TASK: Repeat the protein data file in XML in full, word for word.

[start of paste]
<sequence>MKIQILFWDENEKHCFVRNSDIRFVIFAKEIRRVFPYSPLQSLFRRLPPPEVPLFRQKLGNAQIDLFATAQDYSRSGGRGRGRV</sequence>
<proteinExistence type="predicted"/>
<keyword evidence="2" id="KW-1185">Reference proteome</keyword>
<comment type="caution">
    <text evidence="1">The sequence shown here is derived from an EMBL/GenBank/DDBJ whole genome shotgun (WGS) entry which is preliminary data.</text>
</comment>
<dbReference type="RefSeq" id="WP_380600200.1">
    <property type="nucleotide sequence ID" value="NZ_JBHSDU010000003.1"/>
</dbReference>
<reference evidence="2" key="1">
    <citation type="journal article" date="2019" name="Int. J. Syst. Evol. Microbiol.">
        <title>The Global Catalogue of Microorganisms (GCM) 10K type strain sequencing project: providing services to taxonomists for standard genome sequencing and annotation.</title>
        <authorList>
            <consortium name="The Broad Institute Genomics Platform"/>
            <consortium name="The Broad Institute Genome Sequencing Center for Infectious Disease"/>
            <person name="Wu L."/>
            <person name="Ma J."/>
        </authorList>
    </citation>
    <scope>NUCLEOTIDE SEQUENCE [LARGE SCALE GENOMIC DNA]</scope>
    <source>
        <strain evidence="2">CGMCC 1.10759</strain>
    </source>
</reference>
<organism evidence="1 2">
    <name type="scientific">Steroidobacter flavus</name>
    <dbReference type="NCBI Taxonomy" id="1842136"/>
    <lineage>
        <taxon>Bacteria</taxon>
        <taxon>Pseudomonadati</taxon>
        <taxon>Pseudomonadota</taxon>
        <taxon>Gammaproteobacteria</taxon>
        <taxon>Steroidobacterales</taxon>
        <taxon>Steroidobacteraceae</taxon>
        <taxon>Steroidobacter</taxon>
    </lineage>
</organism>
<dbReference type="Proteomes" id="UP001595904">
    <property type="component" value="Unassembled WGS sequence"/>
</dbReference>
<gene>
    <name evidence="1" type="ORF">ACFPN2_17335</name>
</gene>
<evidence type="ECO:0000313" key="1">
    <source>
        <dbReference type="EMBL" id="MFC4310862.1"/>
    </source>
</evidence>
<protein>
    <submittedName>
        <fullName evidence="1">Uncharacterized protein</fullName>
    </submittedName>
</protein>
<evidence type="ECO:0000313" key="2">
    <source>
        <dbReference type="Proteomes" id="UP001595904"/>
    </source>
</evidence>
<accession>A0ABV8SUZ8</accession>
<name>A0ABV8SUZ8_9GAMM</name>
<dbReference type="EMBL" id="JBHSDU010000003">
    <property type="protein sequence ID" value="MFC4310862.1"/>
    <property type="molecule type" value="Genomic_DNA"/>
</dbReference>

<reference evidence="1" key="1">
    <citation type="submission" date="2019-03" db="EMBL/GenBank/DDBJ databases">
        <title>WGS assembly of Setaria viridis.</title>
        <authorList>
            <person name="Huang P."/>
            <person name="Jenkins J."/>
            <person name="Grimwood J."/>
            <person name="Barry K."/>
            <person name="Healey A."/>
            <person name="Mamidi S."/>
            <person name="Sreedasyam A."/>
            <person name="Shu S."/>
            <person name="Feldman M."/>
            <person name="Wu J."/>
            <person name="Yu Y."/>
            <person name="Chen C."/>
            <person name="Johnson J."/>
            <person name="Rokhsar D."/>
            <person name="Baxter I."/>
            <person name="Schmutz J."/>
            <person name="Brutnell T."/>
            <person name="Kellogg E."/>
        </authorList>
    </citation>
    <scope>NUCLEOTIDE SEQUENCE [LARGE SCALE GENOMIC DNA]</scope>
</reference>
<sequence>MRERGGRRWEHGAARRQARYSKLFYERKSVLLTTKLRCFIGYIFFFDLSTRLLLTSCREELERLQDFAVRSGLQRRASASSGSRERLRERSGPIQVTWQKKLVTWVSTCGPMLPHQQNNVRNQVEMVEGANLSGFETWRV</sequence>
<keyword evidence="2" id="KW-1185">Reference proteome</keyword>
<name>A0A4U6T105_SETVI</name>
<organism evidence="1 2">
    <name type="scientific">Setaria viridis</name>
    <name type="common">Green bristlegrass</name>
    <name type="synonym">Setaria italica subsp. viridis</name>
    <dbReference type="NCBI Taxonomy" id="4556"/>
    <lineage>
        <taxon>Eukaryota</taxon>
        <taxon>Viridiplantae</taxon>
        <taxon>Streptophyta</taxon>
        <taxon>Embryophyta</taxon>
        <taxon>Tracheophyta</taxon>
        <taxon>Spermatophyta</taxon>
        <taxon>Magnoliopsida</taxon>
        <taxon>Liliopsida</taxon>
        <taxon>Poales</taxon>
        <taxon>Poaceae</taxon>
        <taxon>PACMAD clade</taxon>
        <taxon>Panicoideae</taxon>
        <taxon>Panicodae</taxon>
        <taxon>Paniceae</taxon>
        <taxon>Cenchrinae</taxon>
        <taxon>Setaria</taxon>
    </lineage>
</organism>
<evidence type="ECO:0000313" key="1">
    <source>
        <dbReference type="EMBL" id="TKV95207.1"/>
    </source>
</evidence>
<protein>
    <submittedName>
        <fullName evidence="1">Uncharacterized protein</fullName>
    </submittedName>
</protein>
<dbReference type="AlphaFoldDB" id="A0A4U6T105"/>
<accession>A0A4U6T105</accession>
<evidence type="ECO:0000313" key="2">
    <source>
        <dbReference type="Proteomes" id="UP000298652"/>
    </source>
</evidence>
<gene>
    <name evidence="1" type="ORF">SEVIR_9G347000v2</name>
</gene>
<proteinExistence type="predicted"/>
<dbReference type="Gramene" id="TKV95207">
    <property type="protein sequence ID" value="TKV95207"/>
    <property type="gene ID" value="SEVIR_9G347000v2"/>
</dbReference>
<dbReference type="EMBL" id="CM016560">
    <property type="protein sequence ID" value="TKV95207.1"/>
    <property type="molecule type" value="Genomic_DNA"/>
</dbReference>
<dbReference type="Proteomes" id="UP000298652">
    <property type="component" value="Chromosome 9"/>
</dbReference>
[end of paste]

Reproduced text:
<sequence>MKIQILFWDENEKHCFVRNSDIRFVIFAKEIRRVFPYSPLQSLFRRLPPPEVPLFRQKLGNAQIDLFATAQDYSRSGGRGRGRV</sequence>
<proteinExistence type="predicted"/>
<keyword evidence="2" id="KW-1185">Reference proteome</keyword>
<comment type="caution">
    <text evidence="1">The sequence shown here is derived from an EMBL/GenBank/DDBJ whole genome shotgun (WGS) entry which is preliminary data.</text>
</comment>
<dbReference type="RefSeq" id="WP_380600200.1">
    <property type="nucleotide sequence ID" value="NZ_JBHSDU010000003.1"/>
</dbReference>
<reference evidence="2" key="1">
    <citation type="journal article" date="2019" name="Int. J. Syst. Evol. Microbiol.">
        <title>The Global Catalogue of Microorganisms (GCM) 10K type strain sequencing project: providing services to taxonomists for standard genome sequencing and annotation.</title>
        <authorList>
            <consortium name="The Broad Institute Genomics Platform"/>
            <consortium name="The Broad Institute Genome Sequencing Center for Infectious Disease"/>
            <person name="Wu L."/>
            <person name="Ma J."/>
        </authorList>
    </citation>
    <scope>NUCLEOTIDE SEQUENCE [LARGE SCALE GENOMIC DNA]</scope>
    <source>
        <strain evidence="2">CGMCC 1.10759</strain>
    </source>
</reference>
<organism evidence="1 2">
    <name type="scientific">Steroidobacter flavus</name>
    <dbReference type="NCBI Taxonomy" id="1842136"/>
    <lineage>
        <taxon>Bacteria</taxon>
        <taxon>Pseudomonadati</taxon>
        <taxon>Pseudomonadota</taxon>
        <taxon>Gammaproteobacteria</taxon>
        <taxon>Steroidobacterales</taxon>
        <taxon>Steroidobacteraceae</taxon>
        <taxon>Steroidobacter</taxon>
    </lineage>
</organism>
<dbReference type="Proteomes" id="UP001595904">
    <property type="component" value="Unassembled WGS sequence"/>
</dbReference>
<gene>
    <name evidence="1" type="ORF">ACFPN2_17335</name>
</gene>
<evidence type="ECO:0000313" key="1">
    <source>
        <dbReference type="EMBL" id="MFC4310862.1"/>
    </source>
</evidence>
<protein>
    <submittedName>
        <fullName evidence="1">Uncharacterized protein</fullName>
    </submittedName>
</protein>
<evidence type="ECO:0000313" key="2">
    <source>
        <dbReference type="Proteomes" id="UP001595904"/>
    </source>
</evidence>
<accession>A0ABV8SUZ8</accession>
<name>A0ABV8SUZ8_9GAMM</name>
<dbReference type="EMBL" id="JBHSDU010000003">
    <property type="protein sequence ID" value="MFC4310862.1"/>
    <property type="molecule type" value="Genomic_DNA"/>
</dbReference>

<reference evidence="1" key="1">
    <citation type="submission" date="2019-03" db="EMBL/GenBank/DDBJ databases">
        <title>WGS assembly of Setaria viridis.</title>
        <authorList>
            <person name="Huang P."/>
            <person name="Jenkins J."/>
            <person name="Grimwood J."/>
            <person name="Barry K."/>
            <person name="Healey A."/>
            <person name="Mamidi S."/>
            <person name="Sreedasyam A."/>
            <person name="Shu S."/>
            <person name="Feldman M."/>
            <person name="Wu J."/>
            <person name="Yu Y."/>
            <person name="Chen C."/>
            <person name="Johnson J."/>
            <person name="Rokhsar D."/>
            <person name="Baxter I."/>
            <person name="Schmutz J."/>
            <person name="Brutnell T."/>
            <person name="Kellogg E."/>
        </authorList>
    </citation>
    <scope>NUCLEOTIDE SEQUENCE [LARGE SCALE GENOMIC DNA]</scope>
</reference>
<sequence>MRERGGRRWEHGAARRQARYSKLFYERKSVLLTTKLRCFIGYIFFFDLSTRLLLTSCREELERLQDFAVRSGLQRRASASSGSRERLRERSGPIQVTWQKKLVTWVSTCGPMLPHQQNNVRNQVEMVEGANLSGFETWRV</sequence>
<keyword evidence="2" id="KW-1185">Reference proteome</keyword>
<name>A0A4U6T105_SETVI</name>
<organism evidence="1 2">
    <name type="scientific">Setaria viridis</name>
    <name type="common">Green bristlegrass</name>
    <name type="synonym">Setaria italica subsp. viridis</name>
    <dbReference type="NCBI Taxonomy" id="4556"/>
    <lineage>
        <taxon>Eukaryota</taxon>
        <taxon>Viridiplantae</taxon>
        <taxon>Streptophyta</taxon>
        <taxon>Embryophyta</taxon>
        <taxon>Tracheophyta</taxon>
        <taxon>Spermatophyta</taxon>
        <taxon>Magnoliopsida</taxon>
        <taxon>Liliopsida</taxon>
        <taxon>Poales</taxon>
        <taxon>Poaceae</taxon>
        <taxon>PACMAD clade</taxon>
        <taxon>Panicoideae</taxon>
        <taxon>Panicodae</taxon>
        <taxon>Paniceae</taxon>
        <taxon>Cenchrinae</taxon>
        <taxon>Setaria</taxon>
    </lineage>
</organism>
<evidence type="ECO:0000313" key="1">
    <source>
        <dbReference type="EMBL" id="TKV95207.1"/>
    </source>
</evidence>
<protein>
    <submittedName>
        <fullName evidence="1">Uncharacterized protein</fullName>
    </submittedName>
</protein>
<dbReference type="AlphaFoldDB" id="A0A4U6T105"/>
<accession>A0A4U6T105</accession>
<evidence type="ECO:0000313" key="2">
    <source>
        <dbReference type="Proteomes" id="UP000298652"/>
    </source>
</evidence>
<gene>
    <name evidence="1" type="ORF">SEVIR_9G347000v2</name>
</gene>
<proteinExistence type="predicted"/>
<dbReference type="Gramene" id="TKV95207">
    <property type="protein sequence ID" value="TKV95207"/>
    <property type="gene ID" value="SEVIR_9G347000v2"/>
</dbReference>
<dbReference type="EMBL" id="CM016560">
    <property type="protein sequence ID" value="TKV95207.1"/>
    <property type="molecule type" value="Genomic_DNA"/>
</dbReference>
<dbReference type="Proteomes" id="UP000298652">
    <property type="component" value="Chromosome 9"/>
</dbReference>